i wouldn't touch your cpu, though if you want to OC your GPU (not really needed unless you're not enjoying the game's smoothness), then you can read this guide: Overclocking Nvidia: GeForce 9600 GT
That card's old, however the idea is the same. Read through it, and see if you're any more confident about it.
EDIT: i'm advising not to OC your CPU because at your resolution, games are more GPU bound, so the performance increase would be small, and CPU overclocking seems a more daunting task, at least to me. Read about overclocking your processor before trying anything. GPU overclocking is usually easier.
if you want to oc, get evga precision or something along those lines for the gpu, and since you have an asus motherboard, use their ai suite to overclock the cpu. it does it for you all you do is click a button and bam 4.5ghz easy.
You will find no issues playing games with your CPU and video card running at stock speeds.
If you decide to over-clock any component in your rig, you should read a basic guide and understand the general principles.
This will help you learn techniques and utilities for testing the stability of your system, monitoring temps and voltages, and teach you how to reset your CMOS in the event you must re-load and 'optimize' your BIOS for your original stock component settings.
Some of us just automatically overclock. I have been overclocking for nearly 35 years. Never lost a CPU.
OTOH, if your system does what you need it to do without overclocking, there's no real need.
ojas, the new Intel K's and AMD BE's are much easier to overclock than the older CPU's. OTOH, I do not OC GPU's. I figure that they run hot enough anyway.
And a question: who here was talking about a 9600GT? OP has a GTX570.
Ah. I tried overclocking my granddad's P4 prescott, managed some 300 MHz on stock cooling, that's about all i've ever tried
My mobo is an intel one so it doesn't let me mess with anything. Plus my CPU gets too hot (high ambient, stock cooling).
So yeah i've always been more worried about OC-ing my CPU. I know the GPU gets hot but then hey they're usually cheaper and less critical than CPUs are. At least that's my case.
I was talking about a 9600GT. Not really talking about the card though, talking about overclocking. There was this tom's guide on overlcocking. (see my link). They've used a 9600GT because it's old. But obviously, principle and method is the same, so i said "have a look".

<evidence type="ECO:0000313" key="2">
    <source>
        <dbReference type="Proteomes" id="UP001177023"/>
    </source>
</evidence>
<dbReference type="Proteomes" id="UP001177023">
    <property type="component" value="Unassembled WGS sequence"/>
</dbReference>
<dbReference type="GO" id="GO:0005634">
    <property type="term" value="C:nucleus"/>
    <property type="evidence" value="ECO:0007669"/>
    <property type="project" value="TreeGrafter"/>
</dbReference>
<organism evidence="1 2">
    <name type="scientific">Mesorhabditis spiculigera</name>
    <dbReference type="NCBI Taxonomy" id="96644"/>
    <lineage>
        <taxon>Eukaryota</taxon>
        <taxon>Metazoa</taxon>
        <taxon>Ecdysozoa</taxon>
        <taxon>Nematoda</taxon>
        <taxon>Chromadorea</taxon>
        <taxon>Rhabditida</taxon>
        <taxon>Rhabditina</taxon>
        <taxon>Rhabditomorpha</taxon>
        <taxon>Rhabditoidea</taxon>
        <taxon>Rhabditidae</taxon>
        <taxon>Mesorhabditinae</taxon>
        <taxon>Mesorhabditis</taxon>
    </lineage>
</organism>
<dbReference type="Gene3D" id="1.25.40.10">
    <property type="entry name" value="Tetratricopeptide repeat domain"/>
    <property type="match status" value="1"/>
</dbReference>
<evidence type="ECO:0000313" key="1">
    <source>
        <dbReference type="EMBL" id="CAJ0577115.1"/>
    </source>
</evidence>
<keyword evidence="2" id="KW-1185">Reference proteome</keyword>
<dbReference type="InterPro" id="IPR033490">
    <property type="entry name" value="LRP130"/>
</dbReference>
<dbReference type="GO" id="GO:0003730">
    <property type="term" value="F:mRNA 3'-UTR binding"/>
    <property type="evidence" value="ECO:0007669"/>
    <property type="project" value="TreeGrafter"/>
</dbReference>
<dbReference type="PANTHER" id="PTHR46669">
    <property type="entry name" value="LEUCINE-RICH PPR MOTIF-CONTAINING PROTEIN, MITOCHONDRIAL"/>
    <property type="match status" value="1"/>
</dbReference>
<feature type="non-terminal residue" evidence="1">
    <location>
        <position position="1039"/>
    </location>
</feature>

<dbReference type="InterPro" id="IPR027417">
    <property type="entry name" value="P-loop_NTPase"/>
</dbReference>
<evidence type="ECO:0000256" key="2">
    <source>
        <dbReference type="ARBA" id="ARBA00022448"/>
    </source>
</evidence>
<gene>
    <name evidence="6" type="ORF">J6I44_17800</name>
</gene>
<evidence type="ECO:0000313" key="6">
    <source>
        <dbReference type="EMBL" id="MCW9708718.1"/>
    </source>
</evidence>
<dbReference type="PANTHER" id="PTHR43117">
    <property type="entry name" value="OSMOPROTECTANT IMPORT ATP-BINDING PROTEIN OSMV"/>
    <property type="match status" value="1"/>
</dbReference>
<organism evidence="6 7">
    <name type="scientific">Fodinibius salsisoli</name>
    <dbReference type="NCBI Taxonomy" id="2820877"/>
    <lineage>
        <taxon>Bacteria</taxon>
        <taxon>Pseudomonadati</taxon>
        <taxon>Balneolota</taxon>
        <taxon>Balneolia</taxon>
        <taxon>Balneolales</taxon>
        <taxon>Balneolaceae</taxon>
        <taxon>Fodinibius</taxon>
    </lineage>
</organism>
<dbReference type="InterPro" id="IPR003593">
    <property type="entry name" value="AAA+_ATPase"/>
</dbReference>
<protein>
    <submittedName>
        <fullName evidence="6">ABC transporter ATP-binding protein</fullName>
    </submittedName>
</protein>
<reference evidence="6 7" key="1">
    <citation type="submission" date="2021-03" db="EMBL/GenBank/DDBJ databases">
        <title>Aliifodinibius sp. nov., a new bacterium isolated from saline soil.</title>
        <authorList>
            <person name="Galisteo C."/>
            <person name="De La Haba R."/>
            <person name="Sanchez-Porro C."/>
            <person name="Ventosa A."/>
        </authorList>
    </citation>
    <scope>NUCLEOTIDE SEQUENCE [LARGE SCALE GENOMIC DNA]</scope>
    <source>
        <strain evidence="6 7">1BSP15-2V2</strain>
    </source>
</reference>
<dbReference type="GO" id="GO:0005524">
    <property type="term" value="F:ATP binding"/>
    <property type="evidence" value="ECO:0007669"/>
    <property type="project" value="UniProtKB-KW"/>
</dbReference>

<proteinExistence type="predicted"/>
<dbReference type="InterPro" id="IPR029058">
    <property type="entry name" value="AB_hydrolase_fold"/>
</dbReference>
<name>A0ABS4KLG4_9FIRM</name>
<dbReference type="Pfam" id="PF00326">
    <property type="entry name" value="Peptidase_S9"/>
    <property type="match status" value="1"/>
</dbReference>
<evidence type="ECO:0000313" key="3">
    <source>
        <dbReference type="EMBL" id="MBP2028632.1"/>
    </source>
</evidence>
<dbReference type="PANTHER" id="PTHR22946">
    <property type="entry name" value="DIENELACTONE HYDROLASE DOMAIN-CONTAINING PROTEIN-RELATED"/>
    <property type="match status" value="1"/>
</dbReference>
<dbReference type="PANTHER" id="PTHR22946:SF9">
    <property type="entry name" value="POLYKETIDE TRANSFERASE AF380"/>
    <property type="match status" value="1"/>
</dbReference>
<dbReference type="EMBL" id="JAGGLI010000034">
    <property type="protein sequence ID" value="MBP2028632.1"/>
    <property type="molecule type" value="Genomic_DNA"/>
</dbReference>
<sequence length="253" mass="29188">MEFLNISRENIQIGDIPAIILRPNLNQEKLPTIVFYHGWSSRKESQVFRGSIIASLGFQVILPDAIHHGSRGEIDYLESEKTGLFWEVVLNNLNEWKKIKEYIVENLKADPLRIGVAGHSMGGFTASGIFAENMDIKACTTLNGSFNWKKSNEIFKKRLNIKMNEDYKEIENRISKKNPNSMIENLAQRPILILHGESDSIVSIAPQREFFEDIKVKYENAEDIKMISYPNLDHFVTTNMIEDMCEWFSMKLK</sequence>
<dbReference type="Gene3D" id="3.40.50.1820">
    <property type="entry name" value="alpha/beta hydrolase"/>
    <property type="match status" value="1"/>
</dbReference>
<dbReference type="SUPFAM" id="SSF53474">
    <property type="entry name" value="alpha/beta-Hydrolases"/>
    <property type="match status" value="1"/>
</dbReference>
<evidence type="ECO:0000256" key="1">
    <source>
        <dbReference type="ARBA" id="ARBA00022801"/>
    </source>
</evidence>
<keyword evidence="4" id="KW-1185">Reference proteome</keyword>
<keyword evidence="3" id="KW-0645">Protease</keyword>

As long as you check the Vcore voltage and do not exceed 1.35 (max spec is 1.5V) and your cores are under 75 C (max is mid 90 C) you are fine.
The manuf software for doing a mild OC works pretty good (up to about 4.6). They may be alittle over agressive in setting Vcore and you can manually decrease slightly.
For single threaded applications, a OC of 4.2 is not really needed. The CPU will go to 3.7 on it's own, so 4.2 only represents a increase of 13%, not detectable in most cases. 4.6, which most can hit would be a 24% increase in cpu performance - Would be noticable.
For multitreaded apps, even a 4.2 would be a good OC ( 27% increase) and 4.6 would be a wapping 39% increase!!.
For games, the CPU has much less effect than the GPU, But you probable would increase multitreaded games FPS by a small percentage. I'm not a gamer, so can not be more specific.
For GPU OC, I'll let gamers weigh in. But again as long as temperatures are not to high - go for it.
Most use CPUID HWMonitor. http://www.cpuid.com/softwares/hwmonitor.html
If by chance HWMonitor does not correctly display your +5/+12 V, then
The MB utility program (also used for OCing) should also have a "health" page that will display voltages and temps.
Well, my experience with overclocking the GPU is that a 15% OC has given me 15 more performance. And the rise in temperature is minimal (though this depends on your GPU) compared to the same game without the overclock. Raising clocks increases the temps by three degrees at the most on idle with the GPU fan running at 100% on my PC.
The temperature seems to be more load dependent. So high clocks with exposed to a high load tend to see higher temps.